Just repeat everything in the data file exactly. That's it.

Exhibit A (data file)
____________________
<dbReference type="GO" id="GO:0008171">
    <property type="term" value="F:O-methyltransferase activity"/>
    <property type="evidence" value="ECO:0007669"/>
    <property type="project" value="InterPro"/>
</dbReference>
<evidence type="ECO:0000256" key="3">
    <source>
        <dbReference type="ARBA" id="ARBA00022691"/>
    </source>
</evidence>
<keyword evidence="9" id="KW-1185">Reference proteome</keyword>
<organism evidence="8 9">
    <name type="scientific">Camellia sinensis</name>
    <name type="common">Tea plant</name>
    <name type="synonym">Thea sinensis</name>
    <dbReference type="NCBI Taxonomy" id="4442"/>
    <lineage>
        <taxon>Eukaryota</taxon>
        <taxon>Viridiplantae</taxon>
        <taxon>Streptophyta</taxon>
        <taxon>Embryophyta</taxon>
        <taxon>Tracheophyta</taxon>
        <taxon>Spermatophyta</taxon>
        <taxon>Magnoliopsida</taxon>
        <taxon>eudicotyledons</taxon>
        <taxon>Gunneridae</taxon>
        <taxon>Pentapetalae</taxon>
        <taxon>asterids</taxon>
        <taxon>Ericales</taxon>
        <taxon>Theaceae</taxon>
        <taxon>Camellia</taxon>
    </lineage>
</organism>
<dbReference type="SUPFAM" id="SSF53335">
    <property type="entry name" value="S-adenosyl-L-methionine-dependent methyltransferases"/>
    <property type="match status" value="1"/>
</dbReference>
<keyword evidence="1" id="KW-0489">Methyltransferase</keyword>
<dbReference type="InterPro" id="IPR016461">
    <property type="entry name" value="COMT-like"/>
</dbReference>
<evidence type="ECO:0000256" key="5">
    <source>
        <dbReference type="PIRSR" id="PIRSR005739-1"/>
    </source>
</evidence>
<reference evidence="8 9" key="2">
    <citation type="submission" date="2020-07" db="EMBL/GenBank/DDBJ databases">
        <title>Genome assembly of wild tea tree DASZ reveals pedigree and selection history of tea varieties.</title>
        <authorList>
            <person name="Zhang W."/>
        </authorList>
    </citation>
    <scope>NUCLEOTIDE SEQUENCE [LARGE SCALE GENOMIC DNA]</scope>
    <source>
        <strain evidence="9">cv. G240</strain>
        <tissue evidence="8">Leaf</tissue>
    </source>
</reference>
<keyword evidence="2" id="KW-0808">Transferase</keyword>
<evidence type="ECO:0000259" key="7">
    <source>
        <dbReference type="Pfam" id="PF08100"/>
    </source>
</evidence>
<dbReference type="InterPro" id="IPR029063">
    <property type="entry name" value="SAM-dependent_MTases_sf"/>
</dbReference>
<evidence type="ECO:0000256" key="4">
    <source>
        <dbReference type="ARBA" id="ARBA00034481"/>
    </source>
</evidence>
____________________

<dbReference type="GO" id="GO:0008171">
    <property type="term" value="F:O-methyltransferase activity"/>
    <property type="evidence" value="ECO:0007669"/>
    <property type="project" value="InterPro"/>
</dbReference>
<evidence type="ECO:0000256" key="3">
    <source>
        <dbReference type="ARBA" id="ARBA00022691"/>
    </source>
</evidence>
<keyword evidence="9" id="KW-1185">Reference proteome</keyword>
<organism evidence="8 9">
    <name type="scientific">Camellia sinensis</name>
    <name type="common">Tea plant</name>
    <name type="synonym">Thea sinensis</name>
    <dbReference type="NCBI Taxonomy" id="4442"/>
    <lineage>
        <taxon>Eukaryota</taxon>
        <taxon>Viridiplantae</taxon>
        <taxon>Streptophyta</taxon>
        <taxon>Embryophyta</taxon>
        <taxon>Tracheophyta</taxon>
        <taxon>Spermatophyta</taxon>
        <taxon>Magnoliopsida</taxon>
        <taxon>eudicotyledons</taxon>
        <taxon>Gunneridae</taxon>
        <taxon>Pentapetalae</taxon>
        <taxon>asterids</taxon>
        <taxon>Ericales</taxon>
        <taxon>Theaceae</taxon>
        <taxon>Camellia</taxon>
    </lineage>
</organism>
<dbReference type="SUPFAM" id="SSF53335">
    <property type="entry name" value="S-adenosyl-L-methionine-dependent methyltransferases"/>
    <property type="match status" value="1"/>
</dbReference>
<keyword evidence="1" id="KW-0489">Methyltransferase</keyword>
<dbReference type="InterPro" id="IPR016461">
    <property type="entry name" value="COMT-like"/>
</dbReference>
<evidence type="ECO:0000256" key="5">
    <source>
        <dbReference type="PIRSR" id="PIRSR005739-1"/>
    </source>
</evidence>
<reference evidence="8 9" key="2">
    <citation type="submission" date="2020-07" db="EMBL/GenBank/DDBJ databases">
        <title>Genome assembly of wild tea tree DASZ reveals pedigree and selection history of tea varieties.</title>
        <authorList>
            <person name="Zhang W."/>
        </authorList>
    </citation>
    <scope>NUCLEOTIDE SEQUENCE [LARGE SCALE GENOMIC DNA]</scope>
    <source>
        <strain evidence="9">cv. G240</strain>
        <tissue evidence="8">Leaf</tissue>
    </source>
</reference>
<keyword evidence="2" id="KW-0808">Transferase</keyword>
<evidence type="ECO:0000259" key="7">
    <source>
        <dbReference type="Pfam" id="PF08100"/>
    </source>
</evidence>
<dbReference type="InterPro" id="IPR029063">
    <property type="entry name" value="SAM-dependent_MTases_sf"/>
</dbReference>
<evidence type="ECO:0000256" key="4">
    <source>
        <dbReference type="ARBA" id="ARBA00034481"/>
    </source>
</evidence>